Employers invited to Disability Employment Month Breakfast

Breakfast Poster Final DraftPowell River Employers: Free Disability Employment Buffet Breakfast hosted by Career Link a WorkBC Employment Services Centre, Powell River Model Community Project and Inclusion Powell River at the Town Centre Hotel from 7:30 to 9 am on September 24 for employers to learn about the benefits of hiring individuals with disabilities.

Guest speakers include Jim Agius (Agius Construction), Barbra Mohan (CDPR), Christine Hollmann (Terracentric) and Danielle Craigen (CUPE 798 President) Seating is limited so early registration is encouraged, and registration closes at 4:30pm on Friday, September 19  RSVP cpolmantuin@pracl.ca or call 604-485-4628, Ext 224.

There will be a door prize as well (1 Night stay at the Lund Hotel; a $50 gift certificate and a Half-day kayak adventure for two!

Disability Employment Month: Where are you on the ability continuum?

By Melany Hallam

Accessibility 2024Who do you think of when you think of a disabled person? It’s often people who are visibly disabled that come immediately to mind, but disabilities aren’t always so obvious.

According to the latest Canadian Survey on Disability (2012), people were said to have a disability if they “had difficulty performing daily tasks as a result of a long-term condition or health-related problem and experienced a limitation in their daily activities.” This officially includes 10 disability types: seeing, hearing, mobility, flexibility, dexterity, pain, learning, developmental, mental/psychological, and memory.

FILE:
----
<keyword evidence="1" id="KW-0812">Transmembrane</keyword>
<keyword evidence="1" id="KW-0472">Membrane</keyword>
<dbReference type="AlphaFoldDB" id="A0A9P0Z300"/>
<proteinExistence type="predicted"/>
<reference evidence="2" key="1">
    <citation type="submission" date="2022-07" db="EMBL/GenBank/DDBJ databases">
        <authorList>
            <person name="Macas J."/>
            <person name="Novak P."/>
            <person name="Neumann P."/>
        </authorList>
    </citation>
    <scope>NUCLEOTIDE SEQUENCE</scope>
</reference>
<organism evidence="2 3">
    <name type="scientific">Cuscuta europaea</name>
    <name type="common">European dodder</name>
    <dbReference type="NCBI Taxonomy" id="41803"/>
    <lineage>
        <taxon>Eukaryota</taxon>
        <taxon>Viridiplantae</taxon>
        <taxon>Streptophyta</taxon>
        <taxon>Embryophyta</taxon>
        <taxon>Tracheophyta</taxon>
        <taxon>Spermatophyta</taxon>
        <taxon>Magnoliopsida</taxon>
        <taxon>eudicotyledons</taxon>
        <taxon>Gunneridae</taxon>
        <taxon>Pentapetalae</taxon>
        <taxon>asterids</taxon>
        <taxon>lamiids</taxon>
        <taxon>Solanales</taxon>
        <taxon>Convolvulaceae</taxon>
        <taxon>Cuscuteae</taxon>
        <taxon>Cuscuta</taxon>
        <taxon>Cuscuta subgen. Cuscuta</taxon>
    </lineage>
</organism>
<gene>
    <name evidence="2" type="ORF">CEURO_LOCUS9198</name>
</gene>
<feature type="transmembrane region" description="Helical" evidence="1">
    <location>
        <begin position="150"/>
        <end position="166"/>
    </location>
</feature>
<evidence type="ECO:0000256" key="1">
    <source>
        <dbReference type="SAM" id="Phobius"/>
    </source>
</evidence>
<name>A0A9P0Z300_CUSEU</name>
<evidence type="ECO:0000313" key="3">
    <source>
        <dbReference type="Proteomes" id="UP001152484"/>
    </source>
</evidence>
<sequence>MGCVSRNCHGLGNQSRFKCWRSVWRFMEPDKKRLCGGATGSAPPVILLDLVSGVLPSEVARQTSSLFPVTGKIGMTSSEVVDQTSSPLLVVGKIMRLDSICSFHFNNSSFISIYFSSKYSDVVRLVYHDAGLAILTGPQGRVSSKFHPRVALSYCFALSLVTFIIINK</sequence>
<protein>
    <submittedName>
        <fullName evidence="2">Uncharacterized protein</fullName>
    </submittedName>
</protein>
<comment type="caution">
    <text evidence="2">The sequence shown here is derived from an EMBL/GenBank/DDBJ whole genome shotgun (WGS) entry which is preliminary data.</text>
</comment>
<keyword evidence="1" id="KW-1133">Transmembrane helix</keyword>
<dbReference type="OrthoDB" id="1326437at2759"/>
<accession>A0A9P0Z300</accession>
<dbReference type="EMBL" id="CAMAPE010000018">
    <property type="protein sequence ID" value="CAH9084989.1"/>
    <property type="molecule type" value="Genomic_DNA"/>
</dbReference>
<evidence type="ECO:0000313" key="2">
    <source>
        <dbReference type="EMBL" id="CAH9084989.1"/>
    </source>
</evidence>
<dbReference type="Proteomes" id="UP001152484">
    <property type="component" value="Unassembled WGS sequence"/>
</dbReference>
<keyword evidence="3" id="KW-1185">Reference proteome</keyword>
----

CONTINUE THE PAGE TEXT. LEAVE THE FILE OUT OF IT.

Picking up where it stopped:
At least five impairments identified in the 2012 survey are not visible at first glance, and could be applied to anyone to varying degrees. Does it not make sense, then, to view “disability” not as a distinct or separate part of our community but, rather, as just one more step on an ability continuum—of which we are all a part?

What does this mean for employers?

In 2013, only three in 10 Canadian small business owners indicated they had hired someone with a disability—essentially unchanged from 2012 (Bank of Montreal Survey, 2013). But the word is getting out. Employees who are disabled are a valuable resource for any organization and can be a boost to a business’s bottom line. Research shows that 80 per cent of consumers prefer to support businesses with diverse workforce, according to Inclusion BC. Companies with disabled employees may also attract customers with disabilities, thus increasing their business. That’s nothing to sneeze at, considering Canadian consumers with disabilities spend $25 billion a year and growing.

There are all kinds of success stories out there where people with disabilities have either made a job for themselves or have taken on work that makes a valuable contribution to their employer’s business and to the community.